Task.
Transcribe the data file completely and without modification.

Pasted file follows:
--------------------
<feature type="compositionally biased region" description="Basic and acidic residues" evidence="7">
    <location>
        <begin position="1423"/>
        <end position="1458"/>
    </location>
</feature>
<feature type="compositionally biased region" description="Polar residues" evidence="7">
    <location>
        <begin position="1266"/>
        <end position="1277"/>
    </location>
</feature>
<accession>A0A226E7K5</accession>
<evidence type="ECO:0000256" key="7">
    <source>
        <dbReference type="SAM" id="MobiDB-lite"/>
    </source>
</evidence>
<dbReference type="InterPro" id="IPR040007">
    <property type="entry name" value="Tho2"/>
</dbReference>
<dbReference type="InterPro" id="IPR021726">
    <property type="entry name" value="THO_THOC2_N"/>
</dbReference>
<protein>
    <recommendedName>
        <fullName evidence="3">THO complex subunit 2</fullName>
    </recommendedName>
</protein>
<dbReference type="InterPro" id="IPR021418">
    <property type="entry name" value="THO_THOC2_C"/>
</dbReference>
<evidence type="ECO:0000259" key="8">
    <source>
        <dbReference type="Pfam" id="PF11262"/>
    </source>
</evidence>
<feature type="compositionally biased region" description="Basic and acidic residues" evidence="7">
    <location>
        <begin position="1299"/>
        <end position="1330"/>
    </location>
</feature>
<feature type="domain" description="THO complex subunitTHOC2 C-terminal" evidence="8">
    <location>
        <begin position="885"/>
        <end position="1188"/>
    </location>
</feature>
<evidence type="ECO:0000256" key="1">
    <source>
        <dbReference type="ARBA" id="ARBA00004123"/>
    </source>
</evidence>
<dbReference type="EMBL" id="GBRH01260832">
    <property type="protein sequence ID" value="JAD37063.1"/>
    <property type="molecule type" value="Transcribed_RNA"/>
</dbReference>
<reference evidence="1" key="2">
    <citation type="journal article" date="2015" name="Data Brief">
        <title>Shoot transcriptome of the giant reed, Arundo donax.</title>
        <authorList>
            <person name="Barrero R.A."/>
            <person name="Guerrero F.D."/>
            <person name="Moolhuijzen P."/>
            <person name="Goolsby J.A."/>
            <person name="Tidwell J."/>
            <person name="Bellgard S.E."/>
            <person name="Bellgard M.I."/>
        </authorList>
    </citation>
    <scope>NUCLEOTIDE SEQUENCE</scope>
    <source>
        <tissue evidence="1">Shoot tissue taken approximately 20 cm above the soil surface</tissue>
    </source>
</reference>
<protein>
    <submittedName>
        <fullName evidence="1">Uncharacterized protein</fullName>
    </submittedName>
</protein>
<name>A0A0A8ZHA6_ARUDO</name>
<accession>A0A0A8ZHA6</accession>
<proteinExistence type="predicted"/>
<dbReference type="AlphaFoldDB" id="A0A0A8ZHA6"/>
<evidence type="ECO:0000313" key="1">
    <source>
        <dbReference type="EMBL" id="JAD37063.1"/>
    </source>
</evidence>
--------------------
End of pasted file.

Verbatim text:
<feature type="compositionally biased region" description="Basic and acidic residues" evidence="7">
    <location>
        <begin position="1423"/>
        <end position="1458"/>
    </location>
</feature>
<feature type="compositionally biased region" description="Polar residues" evidence="7">
    <location>
        <begin position="1266"/>
        <end position="1277"/>
    </location>
</feature>
<accession>A0A226E7K5</accession>
<evidence type="ECO:0000256" key="7">
    <source>
        <dbReference type="SAM" id="MobiDB-lite"/>
    </source>
</evidence>
<dbReference type="InterPro" id="IPR040007">
    <property type="entry name" value="Tho2"/>
</dbReference>
<dbReference type="InterPro" id="IPR021726">
    <property type="entry name" value="THO_THOC2_N"/>
</dbReference>
<protein>
    <recommendedName>
        <fullName evidence="3">THO complex subunit 2</fullName>
    </recommendedName>
</protein>
<dbReference type="InterPro" id="IPR021418">
    <property type="entry name" value="THO_THOC2_C"/>
</dbReference>
<evidence type="ECO:0000259" key="8">
    <source>
        <dbReference type="Pfam" id="PF11262"/>
    </source>
</evidence>
<feature type="compositionally biased region" description="Basic and acidic residues" evidence="7">
    <location>
        <begin position="1299"/>
        <end position="1330"/>
    </location>
</feature>
<feature type="domain" description="THO complex subunitTHOC2 C-terminal" evidence="8">
    <location>
        <begin position="885"/>
        <end position="1188"/>
    </location>
</feature>
<evidence type="ECO:0000256" key="1">
    <source>
        <dbReference type="ARBA" id="ARBA00004123"/>
    </source>
</evidence>
<dbReference type="EMBL" id="GBRH01260832">
    <property type="protein sequence ID" value="JAD37063.1"/>
    <property type="molecule type" value="Transcribed_RNA"/>
</dbReference>
<reference evidence="1" key="2">
    <citation type="journal article" date="2015" name="Data Brief">
        <title>Shoot transcriptome of the giant reed, Arundo donax.</title>
        <authorList>
            <person name="Barrero R.A."/>
            <person name="Guerrero F.D."/>
            <person name="Moolhuijzen P."/>
            <person name="Goolsby J.A."/>
            <person name="Tidwell J."/>
            <person name="Bellgard S.E."/>
            <person name="Bellgard M.I."/>
        </authorList>
    </citation>
    <scope>NUCLEOTIDE SEQUENCE</scope>
    <source>
        <tissue evidence="1">Shoot tissue taken approximately 20 cm above the soil surface</tissue>
    </source>
</reference>
<protein>
    <submittedName>
        <fullName evidence="1">Uncharacterized protein</fullName>
    </submittedName>
</protein>
<name>A0A0A8ZHA6_ARUDO</name>
<accession>A0A0A8ZHA6</accession>
<proteinExistence type="predicted"/>
<dbReference type="AlphaFoldDB" id="A0A0A8ZHA6"/>
<evidence type="ECO:0000313" key="1">
    <source>
        <dbReference type="EMBL" id="JAD37063.1"/>
    </source>
</evidence>